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Singapore launches green financing for buildings

Singapore’s building authority has launched a pilot green financing scheme that enables building owners to get bank loans of up to S$5 million to retrofit their building to a greener standard.

The government will also be amending its building laws to legally require building owners who do such retrofits to comply with a minimum certification.

Minister of State for National Development Tan Chuan-Jin announced these initiatives on Wednesday at the opening of the International Green Building Conference (IGBC).

Singapore is “one of the first few countries in the world which mandates energy efficiency standards for existing buildings,” he told the conference. While the upfront cost of meeting higher standards may be higher, the energy savings after the retrofit will eventually pay for the cost, he said.

“Building owners can reduce their energy bills and do their part for the environment at the same time,” he added.

Singapore’s Building and Construction Authority (BCA) will also be consulting the industry on the proposed changes to legislation, which will see buildings retrofitted to meet the minimum Green Mark standard. In addition, BCA will require the owners to conduct audits on their building cooling systems once every three years.

Launched in 2005, the Green Mark scheme is BCA’s flagship rating system that assesses buildings in the tropical climate for their environmental impact and performance.

BCA’s new financing initiative, called the Building Retrofit Energy Efficiency Financing (BREEF) scheme, has two partners - United Overseas Bank and Standard Chartered - which will disburse 15 loans over two years to commercial building owners, condominium managements and energy services companies.

The interest rate is set by the banks at a minimum rate of 3.5 per cent and the loan tenure ranges from one-and-a-half years to seven years. BCA will share the risk of any loan defaults with the financial institutions.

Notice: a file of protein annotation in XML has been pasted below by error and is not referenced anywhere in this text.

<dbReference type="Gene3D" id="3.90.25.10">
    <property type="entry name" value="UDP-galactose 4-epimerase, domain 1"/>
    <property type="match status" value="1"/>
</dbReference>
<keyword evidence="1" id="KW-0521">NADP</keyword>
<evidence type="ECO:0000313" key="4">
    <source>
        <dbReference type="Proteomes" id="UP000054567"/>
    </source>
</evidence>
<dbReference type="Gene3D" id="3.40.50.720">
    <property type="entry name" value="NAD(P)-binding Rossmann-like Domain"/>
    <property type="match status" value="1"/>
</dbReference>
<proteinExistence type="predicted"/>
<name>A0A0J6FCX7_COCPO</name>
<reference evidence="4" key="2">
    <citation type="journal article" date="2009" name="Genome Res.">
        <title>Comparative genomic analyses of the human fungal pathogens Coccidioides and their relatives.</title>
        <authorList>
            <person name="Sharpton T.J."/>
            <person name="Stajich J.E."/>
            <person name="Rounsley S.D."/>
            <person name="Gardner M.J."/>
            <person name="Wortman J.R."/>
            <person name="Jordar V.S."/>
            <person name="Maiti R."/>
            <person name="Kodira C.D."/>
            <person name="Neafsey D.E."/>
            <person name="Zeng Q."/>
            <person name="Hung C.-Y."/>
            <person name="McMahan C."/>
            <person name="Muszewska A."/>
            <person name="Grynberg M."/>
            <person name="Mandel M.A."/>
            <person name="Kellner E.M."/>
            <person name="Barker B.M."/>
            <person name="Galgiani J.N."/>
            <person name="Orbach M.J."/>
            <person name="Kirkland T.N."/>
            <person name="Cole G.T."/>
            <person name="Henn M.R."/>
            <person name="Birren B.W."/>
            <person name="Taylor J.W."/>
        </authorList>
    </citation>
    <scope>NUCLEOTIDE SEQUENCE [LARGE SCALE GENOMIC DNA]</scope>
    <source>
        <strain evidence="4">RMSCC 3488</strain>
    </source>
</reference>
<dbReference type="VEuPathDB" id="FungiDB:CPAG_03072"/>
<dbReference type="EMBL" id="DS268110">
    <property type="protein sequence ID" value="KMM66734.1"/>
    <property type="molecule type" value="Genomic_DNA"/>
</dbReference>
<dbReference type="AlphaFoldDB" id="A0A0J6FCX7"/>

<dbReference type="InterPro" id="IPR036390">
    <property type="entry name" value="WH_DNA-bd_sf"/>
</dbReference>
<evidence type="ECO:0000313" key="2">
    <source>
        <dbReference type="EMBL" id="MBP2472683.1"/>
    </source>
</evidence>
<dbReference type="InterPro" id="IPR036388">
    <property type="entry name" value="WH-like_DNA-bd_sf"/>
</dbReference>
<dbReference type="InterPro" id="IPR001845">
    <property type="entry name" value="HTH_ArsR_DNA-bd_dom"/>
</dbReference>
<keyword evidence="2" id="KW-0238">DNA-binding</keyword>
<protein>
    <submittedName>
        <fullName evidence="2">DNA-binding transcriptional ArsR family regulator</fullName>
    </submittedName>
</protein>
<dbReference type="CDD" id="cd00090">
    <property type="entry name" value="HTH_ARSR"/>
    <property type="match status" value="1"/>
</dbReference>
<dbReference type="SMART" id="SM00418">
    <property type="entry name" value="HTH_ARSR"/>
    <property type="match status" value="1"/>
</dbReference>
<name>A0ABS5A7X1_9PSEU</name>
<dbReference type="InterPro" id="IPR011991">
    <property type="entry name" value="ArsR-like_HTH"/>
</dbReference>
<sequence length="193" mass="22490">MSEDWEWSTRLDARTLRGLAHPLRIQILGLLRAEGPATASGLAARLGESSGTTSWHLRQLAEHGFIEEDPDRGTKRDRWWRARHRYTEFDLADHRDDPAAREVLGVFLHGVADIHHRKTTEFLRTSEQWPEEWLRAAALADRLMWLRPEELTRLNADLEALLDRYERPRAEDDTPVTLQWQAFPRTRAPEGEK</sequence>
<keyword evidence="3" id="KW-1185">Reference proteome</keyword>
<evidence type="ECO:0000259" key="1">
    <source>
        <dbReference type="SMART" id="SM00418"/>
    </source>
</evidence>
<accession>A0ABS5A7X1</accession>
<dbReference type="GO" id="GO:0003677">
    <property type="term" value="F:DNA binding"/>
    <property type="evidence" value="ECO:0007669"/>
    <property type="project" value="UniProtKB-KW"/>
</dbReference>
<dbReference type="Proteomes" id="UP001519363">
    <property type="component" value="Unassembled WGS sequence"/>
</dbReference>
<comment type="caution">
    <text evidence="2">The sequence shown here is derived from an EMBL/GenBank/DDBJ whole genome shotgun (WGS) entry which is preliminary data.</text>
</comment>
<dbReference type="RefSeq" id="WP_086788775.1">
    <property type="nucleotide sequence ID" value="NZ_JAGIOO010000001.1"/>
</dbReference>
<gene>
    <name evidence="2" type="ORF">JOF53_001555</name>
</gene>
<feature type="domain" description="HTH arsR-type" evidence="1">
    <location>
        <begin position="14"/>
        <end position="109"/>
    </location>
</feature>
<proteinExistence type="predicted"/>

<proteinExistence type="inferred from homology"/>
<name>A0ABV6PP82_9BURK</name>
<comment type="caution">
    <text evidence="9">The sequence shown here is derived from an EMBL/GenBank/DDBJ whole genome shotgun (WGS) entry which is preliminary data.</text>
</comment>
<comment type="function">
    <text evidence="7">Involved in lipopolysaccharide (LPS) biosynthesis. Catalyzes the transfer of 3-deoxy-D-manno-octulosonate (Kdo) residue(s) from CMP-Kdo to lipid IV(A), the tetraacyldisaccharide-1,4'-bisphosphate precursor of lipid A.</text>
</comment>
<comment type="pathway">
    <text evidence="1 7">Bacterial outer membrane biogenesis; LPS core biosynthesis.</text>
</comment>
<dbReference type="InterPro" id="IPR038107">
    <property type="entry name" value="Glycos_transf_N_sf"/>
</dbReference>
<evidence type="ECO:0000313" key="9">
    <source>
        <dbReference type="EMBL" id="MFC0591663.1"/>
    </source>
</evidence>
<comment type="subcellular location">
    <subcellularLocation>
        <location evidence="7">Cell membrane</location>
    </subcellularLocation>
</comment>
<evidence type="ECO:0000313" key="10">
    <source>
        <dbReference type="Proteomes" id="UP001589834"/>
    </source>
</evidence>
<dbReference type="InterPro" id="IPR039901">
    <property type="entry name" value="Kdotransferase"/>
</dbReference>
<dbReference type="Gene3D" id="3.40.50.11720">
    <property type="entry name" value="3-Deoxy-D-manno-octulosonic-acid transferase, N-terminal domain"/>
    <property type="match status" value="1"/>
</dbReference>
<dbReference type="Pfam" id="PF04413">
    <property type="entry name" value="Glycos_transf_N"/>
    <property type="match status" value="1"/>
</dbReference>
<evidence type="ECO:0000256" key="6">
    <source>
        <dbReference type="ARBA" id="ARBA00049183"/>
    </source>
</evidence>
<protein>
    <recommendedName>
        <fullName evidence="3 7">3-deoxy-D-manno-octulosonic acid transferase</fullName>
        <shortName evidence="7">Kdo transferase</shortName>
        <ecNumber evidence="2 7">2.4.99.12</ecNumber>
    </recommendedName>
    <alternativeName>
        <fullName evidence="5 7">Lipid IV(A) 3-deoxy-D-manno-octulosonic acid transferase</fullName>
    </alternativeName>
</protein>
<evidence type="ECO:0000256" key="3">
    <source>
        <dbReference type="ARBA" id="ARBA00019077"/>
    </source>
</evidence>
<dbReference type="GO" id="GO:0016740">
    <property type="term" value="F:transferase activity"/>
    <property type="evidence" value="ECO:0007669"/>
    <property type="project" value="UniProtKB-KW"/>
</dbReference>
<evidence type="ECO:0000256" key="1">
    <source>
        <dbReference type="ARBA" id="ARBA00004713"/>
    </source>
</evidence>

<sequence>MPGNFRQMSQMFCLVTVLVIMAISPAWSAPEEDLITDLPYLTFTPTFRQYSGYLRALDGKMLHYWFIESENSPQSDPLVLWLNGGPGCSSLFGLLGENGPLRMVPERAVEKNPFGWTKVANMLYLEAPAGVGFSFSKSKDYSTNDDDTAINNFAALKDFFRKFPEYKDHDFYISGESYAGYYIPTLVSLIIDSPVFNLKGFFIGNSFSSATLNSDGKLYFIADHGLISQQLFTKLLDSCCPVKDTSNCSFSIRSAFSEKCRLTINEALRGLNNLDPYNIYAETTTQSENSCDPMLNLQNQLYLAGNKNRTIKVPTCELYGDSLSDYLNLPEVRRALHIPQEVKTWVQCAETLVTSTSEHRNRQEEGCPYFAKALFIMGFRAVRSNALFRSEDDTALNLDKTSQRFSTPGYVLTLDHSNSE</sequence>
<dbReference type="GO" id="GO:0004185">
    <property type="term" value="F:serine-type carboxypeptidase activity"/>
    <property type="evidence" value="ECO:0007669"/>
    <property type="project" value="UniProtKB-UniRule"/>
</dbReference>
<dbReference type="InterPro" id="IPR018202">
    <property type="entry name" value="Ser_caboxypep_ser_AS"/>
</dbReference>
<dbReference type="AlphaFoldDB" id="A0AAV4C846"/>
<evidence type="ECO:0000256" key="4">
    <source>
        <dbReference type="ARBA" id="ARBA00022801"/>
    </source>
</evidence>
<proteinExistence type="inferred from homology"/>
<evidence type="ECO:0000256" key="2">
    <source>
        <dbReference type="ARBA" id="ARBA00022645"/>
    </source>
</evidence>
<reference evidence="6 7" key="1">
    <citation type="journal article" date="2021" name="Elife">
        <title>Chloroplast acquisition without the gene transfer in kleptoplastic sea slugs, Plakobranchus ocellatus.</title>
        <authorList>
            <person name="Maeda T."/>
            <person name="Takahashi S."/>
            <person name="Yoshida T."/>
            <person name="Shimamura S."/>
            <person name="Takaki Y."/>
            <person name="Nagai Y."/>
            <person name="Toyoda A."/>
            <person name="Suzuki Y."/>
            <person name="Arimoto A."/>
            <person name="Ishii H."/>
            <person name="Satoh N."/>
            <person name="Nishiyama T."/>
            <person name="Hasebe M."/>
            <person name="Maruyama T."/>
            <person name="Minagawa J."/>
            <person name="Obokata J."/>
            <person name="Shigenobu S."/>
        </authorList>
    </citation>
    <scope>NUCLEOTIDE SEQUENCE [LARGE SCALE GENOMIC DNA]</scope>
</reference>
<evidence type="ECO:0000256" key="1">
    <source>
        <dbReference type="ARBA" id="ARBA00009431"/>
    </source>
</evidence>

Lam Kum Weng, Head of Medium Enterprise, Standard Chartered Bank, said the bank was pleased to embark on this “landmark financing scheme” with BCA.

“We are glad to be able to support the segment of customers and buildings to fund the cost of making buildings energy efficient. The reduction in electricity bills and costs savings will be substantial and we foresee this will be a major breakthrough for the industry,” he said.

President of the Singapore Green Building Council, Tai Lee Siang, said the scheme would be a boon to small- and medium-sized enterprises (SMEs) particularly, as these companies typically do not have big credit facilities to carry out costly retrofits.

This funding reflects real commitment by policymakers to green the Republic’s existing buildings, he added.

Minister of State BG Tan also noted in his opening speech that the world will focus on the United Nations climate change talks due in Durban in less than three months.

“The negotiators will have a challenging time… we firmly believe that climate change mitigation is a shared responsibility, and a collective effort,” he said. The IGBC is a useful platform for those in the building sector from various countries to “come together to network, learn and share ideas.”

The conference is part of the Singapore Green Building Week organised by BCA, now in its third year. The three-day summit at Suntec City gathers policymakers, businesses and experts to discuss green building related topics.

Eco-Business.com’s coverage of the International Green Building Conference 2011 is brought to you by City Developments Limited.

For other news from Singapore Green Building Week, including the International Green Building Conference 2011 and Bex Asia 2011, click here.

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